Hospital-acquired infections (HAIs) are becoming the greatest threat to health care safety in the United States.According to the Centers for Disease Control and Prevention (CDC), about 2 million incidents of HAIs are reported every year—a number private entities such as the Committee to Reduce Infection Deaths believe is underreported. HAIs also lead to about 100,000 […]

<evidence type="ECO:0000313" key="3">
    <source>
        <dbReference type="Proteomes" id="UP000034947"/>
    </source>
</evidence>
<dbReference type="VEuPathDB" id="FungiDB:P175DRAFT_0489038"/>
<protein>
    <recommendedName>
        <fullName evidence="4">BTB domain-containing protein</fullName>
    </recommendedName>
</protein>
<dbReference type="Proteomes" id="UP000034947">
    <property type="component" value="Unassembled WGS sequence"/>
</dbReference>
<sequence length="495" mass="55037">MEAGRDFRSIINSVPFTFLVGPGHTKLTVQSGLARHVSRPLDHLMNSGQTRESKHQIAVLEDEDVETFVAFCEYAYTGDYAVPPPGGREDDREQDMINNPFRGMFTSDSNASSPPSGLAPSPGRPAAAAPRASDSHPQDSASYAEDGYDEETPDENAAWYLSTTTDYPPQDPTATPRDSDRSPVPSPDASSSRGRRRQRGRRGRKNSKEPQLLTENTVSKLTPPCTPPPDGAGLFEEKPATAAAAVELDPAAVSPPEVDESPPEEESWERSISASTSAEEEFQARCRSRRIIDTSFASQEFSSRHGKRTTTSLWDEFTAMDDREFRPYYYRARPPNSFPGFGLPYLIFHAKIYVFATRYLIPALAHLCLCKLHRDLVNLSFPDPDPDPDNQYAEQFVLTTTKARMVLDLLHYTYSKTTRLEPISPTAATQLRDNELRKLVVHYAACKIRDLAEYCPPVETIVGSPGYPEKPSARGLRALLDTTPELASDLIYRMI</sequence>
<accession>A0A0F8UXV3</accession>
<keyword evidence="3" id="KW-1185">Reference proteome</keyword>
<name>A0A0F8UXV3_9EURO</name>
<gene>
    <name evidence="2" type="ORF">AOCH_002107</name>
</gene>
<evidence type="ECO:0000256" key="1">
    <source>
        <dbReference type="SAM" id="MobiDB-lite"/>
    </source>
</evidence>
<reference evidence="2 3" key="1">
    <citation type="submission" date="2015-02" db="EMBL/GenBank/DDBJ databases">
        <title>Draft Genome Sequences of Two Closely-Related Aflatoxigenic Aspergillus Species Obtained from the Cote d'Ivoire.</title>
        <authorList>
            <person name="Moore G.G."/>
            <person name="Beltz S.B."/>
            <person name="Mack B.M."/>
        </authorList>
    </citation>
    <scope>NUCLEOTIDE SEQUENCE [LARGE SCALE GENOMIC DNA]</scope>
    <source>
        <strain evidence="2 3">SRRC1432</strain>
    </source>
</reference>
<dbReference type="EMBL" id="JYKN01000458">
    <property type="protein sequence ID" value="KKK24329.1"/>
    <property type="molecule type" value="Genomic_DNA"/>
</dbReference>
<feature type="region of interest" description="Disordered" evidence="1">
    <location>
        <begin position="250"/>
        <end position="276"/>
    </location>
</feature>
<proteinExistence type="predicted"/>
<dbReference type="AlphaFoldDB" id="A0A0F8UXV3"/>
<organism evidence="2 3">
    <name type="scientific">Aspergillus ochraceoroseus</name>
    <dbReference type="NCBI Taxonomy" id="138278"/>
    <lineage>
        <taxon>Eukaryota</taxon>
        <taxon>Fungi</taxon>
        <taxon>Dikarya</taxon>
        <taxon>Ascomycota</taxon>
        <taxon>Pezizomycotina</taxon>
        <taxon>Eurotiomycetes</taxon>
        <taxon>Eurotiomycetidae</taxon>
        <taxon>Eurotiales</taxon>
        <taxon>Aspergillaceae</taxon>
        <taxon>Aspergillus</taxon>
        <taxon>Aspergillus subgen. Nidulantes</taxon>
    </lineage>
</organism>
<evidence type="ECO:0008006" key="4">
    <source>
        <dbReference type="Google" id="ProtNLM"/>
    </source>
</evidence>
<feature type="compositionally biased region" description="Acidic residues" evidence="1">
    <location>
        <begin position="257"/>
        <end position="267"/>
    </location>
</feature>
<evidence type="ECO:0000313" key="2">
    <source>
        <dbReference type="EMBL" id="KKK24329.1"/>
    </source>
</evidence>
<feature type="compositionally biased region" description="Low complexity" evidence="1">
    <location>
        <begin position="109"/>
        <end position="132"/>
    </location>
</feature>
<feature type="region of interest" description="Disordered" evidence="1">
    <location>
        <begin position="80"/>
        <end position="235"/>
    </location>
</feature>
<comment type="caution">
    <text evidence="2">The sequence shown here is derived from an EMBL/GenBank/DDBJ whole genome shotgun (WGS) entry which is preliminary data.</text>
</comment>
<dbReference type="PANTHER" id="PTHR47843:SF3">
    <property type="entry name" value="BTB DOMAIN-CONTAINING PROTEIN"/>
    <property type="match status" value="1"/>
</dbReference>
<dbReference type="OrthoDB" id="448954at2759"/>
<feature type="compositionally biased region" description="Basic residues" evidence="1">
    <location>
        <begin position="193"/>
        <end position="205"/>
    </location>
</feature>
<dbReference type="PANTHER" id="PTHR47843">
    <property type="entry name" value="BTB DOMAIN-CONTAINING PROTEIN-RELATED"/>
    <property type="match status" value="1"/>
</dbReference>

Hospital-acquired infections (HAIs) are becoming the greatest threat to health care safety in the United States.According to the Centers for Disease Control and Prevention (CDC), about 2 million incidents of HAIs are reported every year—a number private entities such as the Committee to Reduce Infection Deaths believe is underreported. HAIs also lead to about 100,000 patients dying each year. Each infection costs on average about $20,000 to treat regardless of outcome, and about 70 percent of HAIs are resistant to at least one form of antibiotic. Moreover, cases of a hospital-acquired intestinal infection known Clostridium difficile, or C. diff., are rapidly growing in the hospital setting. Forms of the bacteria cannot be checked with hand washing and often attack patients after they have been treated with antibiotics for another infection (which reduces the levels of intestinal bacteria that keep C. diff in check). The CDC estimates that as many as 165,000 cases of C. diff. are occuring in hospitals annually, killing 9,000 patients. With G2 Intelligence’s recent Volume to Value conference in Fort Lauderdale, Fla., exploring ways laboratories can contribute to the productivity of providers, their role in infection control was a natural topic for discussion. Frederick Kiechle, M.D., medical director of clinical pathology at Pathology Consultants of South Broward in Hollywood, Fla., and Denise L. Uettwiller-Geiger, Ph.D., director of laboratory services at John T. Mather Memorial Hospital in Port Jefferson, N.Y., both spoke of their experiences using laboratory services to battle HAIs. Molecular Testing for MRSA Kiechle works closely with the five-hospital Memorial Healthcare System in the Fort Lauderdale area. In late 2008, Memorial rolled out a system to detect and combat methicillin-resistant Staphylococcus aureus, an HAI better known as MRSA. It represents about 60 percent of all HAIs, and is usually spread via the hands of hospital employees involved in health care delivery. The health system performs testing on high-risk patients—those admitted to or transferred from the intensive care unit, all orthopedic and neurological implant cases, all patients undergoing open heart surgery, and all patients with a prior history of having a MRSA infection. “It’s not everybody,” Kiechle said, noting that not every patient needs to be tested for the infection. Memorial uses molecular testing from swabs in a patient’s nasal cavity to detect the presence of MRSA DNA—a detection process that’s far faster than traditional culturing processes. The focus is not whether a patient is infected, but the colonization status of the MRSA bacteria. According to Kiechle, about one-third of patients who have colonized MRSA on their person will develop an infection after they undergo surgery. Treatments include a twice daily application of bactroban in the nasal passages, a daily bath or wipedown using chlorhexidine, and delays in undergoing invasive procedures. The process lasts for seven days. Memorial uses Roche’s MRSA Advanced Assay test, with lab work for all hospitals undertaken at Memorial Regional Hospital South in Hollywood. Positive rates have held fairly steady, from 16.95 percent in October 2008 when the screening program began to just over 15 percent through most of 2012. But the number of MRSA infections plunged. Memorial reported 184 cases systemwide in 2008. In 2012 it reported 24—not only a huge drop from four years prior, but a 67 percent drop from 2011, when there were 72 cases. When the testing program began, the MRSA infection rate within the Memorial system was 14.8 per 1,000 discharges. By 2011, it averaged 1.1 infections per 1,000 patients. It costs Memorial $25 to perform a single MRSA lab test and $10.49 to perform a decolonization. That compares to Memorial’s average cost of more than $9,400 to treat a MRSA infection. As a result, Memorial’s MRSA prevention program saved more than $362,000 in 2010 alone and an estimated $1.39 million since it was introduced. The cost-avoidance of preventing MRSA infections since the program was implemented in 2008 ranges from almost $4 million (using $9,449 per infection as reported by Memorial Healthcare System) to $11 million (using $27,000 per MRSA infection as reported in literature). ‘The Bug Stops Here’ John T. Mather Hospital is not an urban multihospital system like Memorial but instead a community hospital of less than 250 beds on Long Island’s North Shore. Nevertheless, it launched an HAI containment program in 2008 that was no less ambitious than Memorial’s. Titled “The Bug Stops Here,” the program’s goal is to reduce the HAI rate to zero. “It’s an initiative that engaged everyone from the board of directors to the people who clean the rooms,” said Uettwiller-Geiger. Infection control crews make rounds of the hospital floors daily, and hospital management does not hesitate to isolate patients who are at risk for spreading infections—even though Mather only employs semiprivate rooms. Like Memorial, Mather embraced molecular testing specifically because of the rapid turnaround time, and it chose to bring testing for HAIs in-house. The traditional culturing process requires two days and sometimes up to four days to yield results—more than enough time for an infection to spread among patients. Like Memorial, Mather tests patients via nasal swabs. “It allows us to return to the physician actionable information in less than an hour,” Uettwiller-Geiger said—a 96 percent faster response time than the traditional testing methods. Moreover, testing for HAIs takes place around the clock, using the Cepheid GeneXpert testing system. Testing patients suspected of carrying MRSA is pricey compared to Memorial, running about $50 a test, Uettwiller-Geiger said. By 2012, Mather was spending just under $100,000 a year on MRSA testing alone. It has spent about $450,000 in total since the initiative launched. However, the MRSA infection rate went from 0.9 infections per 1,000 patient days prior to the launch of the initiative to as low as 0.17 per 1,000 in 2011 (it crept back up to 0.23 last year). According to Uettwiller-Geiger, the rise last year represented five additional infections and could be a statistical anomaly. “We’d like to get to zero, but it may not be realistic,” she conceded. Nonethless, Uettwiller-Geiger concluded that the testing avoided at least 56 MRSA infections, saving about $35,000 in treatment per case. Altogether, that resulted in avoiding $1.96 million in additional costs, meaning the investment in the additional lab work has saved the hospital $1.51 million to date, or an average of $300,000 per year. The results were equally impressive in treating C. diff. Mather’s lab used two different tests to determine not only the presence of C. diff. but also whether it is generating life-threatening toxins. The combined cost for the two tests is $52. Between 2010 and 2012, Mather spent $86,460 testing for C. diff. Its infection rate dropped from 0.95 per 1,000 patient days in 2009 to 0.34 per 1,000 in 2012. Altogether, 44 infections were prevented, resulting in a cost avoidance of $1.54 million and total savings of $1.45 million. Additionally, the average length of stay in the intensive care and critical care units dropped from 4.4 days in 2007 to 3.3 days in 2012, saving Mather another $491,000 a year. Nevertheless, Mather remains under the financial pressure faced by many community hospitals these days, prompting it to recently discontinue its defined contribution pension plans and offer buyouts to some employees. But when Uettwiller-Geiger recently encountered Mather’s chief financial officer in the hospital coffee shop, she learned that she would not be among those tendered a buyout offer. “I was told that I killed more than I eat,” she said.